The Department of Justice has also said the women and girls who worked in the Magdalene Laundries without pay arrangements “simply cannot be applied to the completely different circumstances” that applied in maternity and infant homes, including the Bethany Home.
A spokesperson for the Department said that the issues relating to the Bethany Home relate primarily to health care and children.
The spokesperson said that the Government is conscious of these issues, and that Minister for Justice Alan Shatter, and Minister of State at the Department of Health, Kathleen Lynch, are looking at the matter.
The Department said that there was no laundry attached to the Bethany Home in which women or teenage girls worked for no remuneration.
It said that the High Court had found in 1940 that 90% of its work was maternity cases.
The spokesperson also said that no decions has been made with regard to the institution at Summerhill.
Earlier, the Taoiseach indicated that former residents of Summerhill Training Centre and the Bethany Home may have been included in any redress scheme for former Magdalene Laundry residents.
Survivors of the Magdalene Laundries have been invited to contact the Department of Justice to register their intent to seek State support.
People may contact the Department of Justice on 01-476 8649 or by writing to: Magdalene Laundry Fund, c/o Department of Justice and Equality, Montague Court, Montague Street, Dublin 2.
The review is taking place to devise recommendations on the best means of providing support and payments to the survivors.
Minister for Justice Alan Shatter said while a simple structure is being devised, people should register their intent by contacting the Department of Justice on 01-476 8649.
The Department has received hundreds of calls today.
The authors of the McAleese Report estimated that over 800 former residents are still alive.
The Justice for Magdalenes Campaign has urged the Government to give statutory powers to Mr Justice Quirke.
The group said survivors and their families who were in the Dáil yesterday found the Taoiseach’s apology a deeply meaningful experience, which they had never anticipated.
President Michael D Higgins today described the apology to the women made by Enda Kenny yesterday as “very, very generous”.
He said: “But what was most important was that the women themselves were very satisfied.”
Mr Kenny told the Dáil this morning that one of the strong points that came from the Magdalene women was that they wanted a State apology.
He said that they also wanted an effective, clear process that was non-adversarial and not legally dense.
Speaking during Leaders’ Questions, Mr Kenny said Mr Justice Quirke was trying to set up a process that would enshrine those principles.
Meanwhile, survivors of the Protestant-run Bethany Home have called on the Government to determine responsibility for deaths, neglect and abuse in the former Dublin-based institution for unmarried mothers that doubled as a female prison.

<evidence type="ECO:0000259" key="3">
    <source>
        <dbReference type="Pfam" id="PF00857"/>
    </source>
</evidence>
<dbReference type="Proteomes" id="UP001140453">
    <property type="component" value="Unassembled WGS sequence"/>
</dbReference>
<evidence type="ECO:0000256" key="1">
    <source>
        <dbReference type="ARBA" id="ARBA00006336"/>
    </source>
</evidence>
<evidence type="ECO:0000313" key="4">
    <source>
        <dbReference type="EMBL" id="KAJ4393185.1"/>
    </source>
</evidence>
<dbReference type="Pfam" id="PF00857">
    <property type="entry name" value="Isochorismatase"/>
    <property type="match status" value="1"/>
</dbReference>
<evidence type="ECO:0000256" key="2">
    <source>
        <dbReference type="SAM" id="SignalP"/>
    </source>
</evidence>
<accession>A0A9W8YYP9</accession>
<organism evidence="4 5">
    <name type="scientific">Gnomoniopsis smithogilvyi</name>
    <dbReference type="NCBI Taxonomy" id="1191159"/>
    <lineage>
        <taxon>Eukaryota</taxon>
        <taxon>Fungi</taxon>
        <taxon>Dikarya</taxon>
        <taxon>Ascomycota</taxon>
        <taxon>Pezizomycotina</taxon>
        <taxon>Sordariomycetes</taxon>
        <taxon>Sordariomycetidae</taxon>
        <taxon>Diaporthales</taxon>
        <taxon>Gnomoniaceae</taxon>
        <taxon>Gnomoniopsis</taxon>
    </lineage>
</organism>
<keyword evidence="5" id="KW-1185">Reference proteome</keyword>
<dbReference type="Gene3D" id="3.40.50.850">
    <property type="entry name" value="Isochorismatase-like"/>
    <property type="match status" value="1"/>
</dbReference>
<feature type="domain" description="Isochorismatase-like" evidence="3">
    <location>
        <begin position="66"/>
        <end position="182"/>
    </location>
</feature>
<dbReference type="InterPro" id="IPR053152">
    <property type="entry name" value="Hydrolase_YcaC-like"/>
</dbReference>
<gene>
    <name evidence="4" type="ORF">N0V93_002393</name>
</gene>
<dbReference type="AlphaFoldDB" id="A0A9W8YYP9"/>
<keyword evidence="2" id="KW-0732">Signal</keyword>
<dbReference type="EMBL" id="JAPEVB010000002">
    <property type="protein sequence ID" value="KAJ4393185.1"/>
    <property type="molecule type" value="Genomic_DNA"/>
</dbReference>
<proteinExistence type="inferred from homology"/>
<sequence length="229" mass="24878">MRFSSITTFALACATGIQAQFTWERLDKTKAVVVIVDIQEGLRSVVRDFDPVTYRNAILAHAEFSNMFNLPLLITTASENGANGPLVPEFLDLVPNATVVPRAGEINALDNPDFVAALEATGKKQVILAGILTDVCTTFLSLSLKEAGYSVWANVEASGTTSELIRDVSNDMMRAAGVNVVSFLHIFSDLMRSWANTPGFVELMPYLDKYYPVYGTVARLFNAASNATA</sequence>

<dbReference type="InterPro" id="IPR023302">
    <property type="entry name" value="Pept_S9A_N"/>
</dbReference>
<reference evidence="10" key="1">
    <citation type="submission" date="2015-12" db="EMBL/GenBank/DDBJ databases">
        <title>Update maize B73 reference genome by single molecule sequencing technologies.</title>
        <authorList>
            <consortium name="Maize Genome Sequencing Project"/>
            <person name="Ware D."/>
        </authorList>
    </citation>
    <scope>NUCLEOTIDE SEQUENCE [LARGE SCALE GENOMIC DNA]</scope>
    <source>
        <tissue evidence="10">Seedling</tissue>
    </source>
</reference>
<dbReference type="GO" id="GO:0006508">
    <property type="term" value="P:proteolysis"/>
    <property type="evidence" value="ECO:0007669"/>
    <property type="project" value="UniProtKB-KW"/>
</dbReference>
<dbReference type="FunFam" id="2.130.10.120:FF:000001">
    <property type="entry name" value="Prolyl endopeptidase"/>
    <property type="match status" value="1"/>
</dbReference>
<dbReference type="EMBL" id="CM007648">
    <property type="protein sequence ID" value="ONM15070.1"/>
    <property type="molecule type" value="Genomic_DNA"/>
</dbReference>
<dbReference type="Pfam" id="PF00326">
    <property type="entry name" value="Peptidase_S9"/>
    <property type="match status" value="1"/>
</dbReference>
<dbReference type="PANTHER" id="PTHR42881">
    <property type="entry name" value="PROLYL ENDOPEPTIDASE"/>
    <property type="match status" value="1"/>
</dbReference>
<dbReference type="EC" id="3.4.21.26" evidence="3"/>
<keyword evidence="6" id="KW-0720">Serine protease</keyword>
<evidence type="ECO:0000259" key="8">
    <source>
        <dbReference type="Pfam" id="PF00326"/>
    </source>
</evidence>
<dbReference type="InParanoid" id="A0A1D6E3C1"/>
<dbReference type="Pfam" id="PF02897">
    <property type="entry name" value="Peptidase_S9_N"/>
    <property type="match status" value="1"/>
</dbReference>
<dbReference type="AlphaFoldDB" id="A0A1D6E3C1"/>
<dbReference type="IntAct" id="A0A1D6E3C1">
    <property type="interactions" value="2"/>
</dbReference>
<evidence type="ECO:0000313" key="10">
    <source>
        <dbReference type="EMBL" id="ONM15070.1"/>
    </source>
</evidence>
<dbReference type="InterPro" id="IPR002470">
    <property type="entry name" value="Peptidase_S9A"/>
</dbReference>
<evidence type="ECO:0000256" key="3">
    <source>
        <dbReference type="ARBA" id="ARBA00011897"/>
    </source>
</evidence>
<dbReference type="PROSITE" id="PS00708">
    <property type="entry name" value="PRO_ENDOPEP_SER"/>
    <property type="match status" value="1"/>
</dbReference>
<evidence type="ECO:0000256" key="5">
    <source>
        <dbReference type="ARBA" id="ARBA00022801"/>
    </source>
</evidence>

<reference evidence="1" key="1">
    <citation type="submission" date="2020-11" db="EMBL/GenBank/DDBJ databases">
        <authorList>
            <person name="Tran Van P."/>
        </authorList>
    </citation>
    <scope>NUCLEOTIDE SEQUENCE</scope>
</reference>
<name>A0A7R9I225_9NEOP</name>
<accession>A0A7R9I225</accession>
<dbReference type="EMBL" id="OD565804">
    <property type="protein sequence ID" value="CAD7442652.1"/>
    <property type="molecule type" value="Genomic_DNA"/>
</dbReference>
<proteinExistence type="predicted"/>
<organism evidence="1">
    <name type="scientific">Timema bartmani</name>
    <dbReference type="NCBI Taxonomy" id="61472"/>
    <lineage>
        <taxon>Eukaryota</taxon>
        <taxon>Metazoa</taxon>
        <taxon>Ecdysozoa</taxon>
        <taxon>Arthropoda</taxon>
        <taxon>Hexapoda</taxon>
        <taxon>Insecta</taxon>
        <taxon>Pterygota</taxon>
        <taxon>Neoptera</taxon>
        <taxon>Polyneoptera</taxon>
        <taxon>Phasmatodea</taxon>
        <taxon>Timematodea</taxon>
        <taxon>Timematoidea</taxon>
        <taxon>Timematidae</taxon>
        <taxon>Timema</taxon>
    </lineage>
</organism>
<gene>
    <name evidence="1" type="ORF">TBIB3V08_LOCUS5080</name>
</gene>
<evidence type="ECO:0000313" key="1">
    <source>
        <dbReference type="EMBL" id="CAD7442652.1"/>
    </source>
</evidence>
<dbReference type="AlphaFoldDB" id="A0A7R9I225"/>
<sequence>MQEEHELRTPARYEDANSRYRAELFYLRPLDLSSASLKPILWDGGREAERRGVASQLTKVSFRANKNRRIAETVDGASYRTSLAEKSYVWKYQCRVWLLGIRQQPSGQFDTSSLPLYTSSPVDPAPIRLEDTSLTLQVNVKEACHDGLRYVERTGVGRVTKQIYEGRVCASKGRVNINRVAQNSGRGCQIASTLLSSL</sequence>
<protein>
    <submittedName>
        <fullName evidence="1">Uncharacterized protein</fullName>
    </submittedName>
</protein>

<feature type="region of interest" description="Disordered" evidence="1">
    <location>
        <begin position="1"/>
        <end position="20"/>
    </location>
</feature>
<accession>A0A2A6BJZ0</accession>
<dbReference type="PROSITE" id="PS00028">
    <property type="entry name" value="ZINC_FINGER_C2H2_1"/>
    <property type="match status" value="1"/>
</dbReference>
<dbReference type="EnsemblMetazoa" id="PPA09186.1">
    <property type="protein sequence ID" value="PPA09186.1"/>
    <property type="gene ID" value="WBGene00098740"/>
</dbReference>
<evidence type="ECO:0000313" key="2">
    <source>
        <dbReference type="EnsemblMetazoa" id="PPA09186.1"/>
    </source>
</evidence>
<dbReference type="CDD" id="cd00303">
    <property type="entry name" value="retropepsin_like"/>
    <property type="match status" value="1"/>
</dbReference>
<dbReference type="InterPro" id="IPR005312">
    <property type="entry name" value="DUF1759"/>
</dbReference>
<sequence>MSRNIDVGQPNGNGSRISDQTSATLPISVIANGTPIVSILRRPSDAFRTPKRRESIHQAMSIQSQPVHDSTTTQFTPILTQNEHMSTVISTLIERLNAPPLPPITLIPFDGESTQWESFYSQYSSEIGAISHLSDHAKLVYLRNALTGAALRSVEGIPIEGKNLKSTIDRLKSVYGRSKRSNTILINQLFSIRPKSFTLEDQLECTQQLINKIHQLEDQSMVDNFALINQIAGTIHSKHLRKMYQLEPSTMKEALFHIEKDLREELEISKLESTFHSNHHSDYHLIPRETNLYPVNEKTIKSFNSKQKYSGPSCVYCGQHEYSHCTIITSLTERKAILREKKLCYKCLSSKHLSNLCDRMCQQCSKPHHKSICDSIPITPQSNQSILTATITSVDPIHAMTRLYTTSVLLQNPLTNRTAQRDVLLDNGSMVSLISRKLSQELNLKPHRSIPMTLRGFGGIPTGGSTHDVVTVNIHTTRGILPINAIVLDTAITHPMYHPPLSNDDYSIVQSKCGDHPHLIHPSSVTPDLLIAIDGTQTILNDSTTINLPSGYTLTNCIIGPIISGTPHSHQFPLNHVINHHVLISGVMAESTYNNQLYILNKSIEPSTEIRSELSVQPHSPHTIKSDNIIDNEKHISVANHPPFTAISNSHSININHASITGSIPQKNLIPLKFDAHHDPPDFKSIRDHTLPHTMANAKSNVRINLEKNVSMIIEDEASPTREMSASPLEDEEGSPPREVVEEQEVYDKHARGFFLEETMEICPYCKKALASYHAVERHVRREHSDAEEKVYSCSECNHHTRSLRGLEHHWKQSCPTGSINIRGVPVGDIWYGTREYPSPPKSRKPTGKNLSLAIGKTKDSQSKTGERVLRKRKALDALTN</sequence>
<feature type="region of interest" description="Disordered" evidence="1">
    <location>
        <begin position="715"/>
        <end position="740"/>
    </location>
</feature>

Earlier, Minister for Education Ruairi Quinn said he would like to see survivors of the Bethany Home being extended the same treatment from the State as that given to the Magdalene survivors.
However, speaking on RTÉ’s Morning Edition, Mr Quinn said a decision on the issue did not rest with him.
“I would like to see that they were treated in the same way as the Magdalene people have been treated if that is possible, but I’m not in a position to comment.
“It would really be up to the Minister for Justice and for Mr Justice Quirke in the first instance,” he said.
Minister for Transport Leo Varadkar said he believes the religious orders should make a contribution to the redress scheme for the Magdalene survivors and should also offer an apology for their role.
Speaking on RTÉ’s Today with Pat Kenny, the minister said yesterday was one of those days when the Taoiseach spoke for the whole country.
Mr Varadkar said it will be extremely difficult for the Government to find the money for the redress scheme, but it will do it.
He said the money, to a certain extent, will come from borrowings, but the Government must also protect resources for existing child protection.
A survivor of another institution, which was not included in the McAleese report, has welcomed Mr Kenny’s State apology.
The Taoiseach included the survivors of Dublin’s Stanhope Street Training Centre in his apology in the Dáil last night.
Speaking on RTÉ’s Morning Ireland, Julie McClure said she could not believe the apology they got from Mr Kenny, which went beyond what she expected.
Ms McClure said she thought it was going to be a matter of fact statement and something he had to do, but she said it was a lot more than that.
“To me it felt he was personalising it to each and every one separately,” she said.
Ms McClure said she now wants to be paid for the three years she worked at Stanhope, and described herself as a slave there.
She said she was not believed and even her own mother could not visualise the industrial laundry she was working in.
Stanhope was not recorded as a Magdalene Laundry even though many women spent many years there working under very harsh conditions.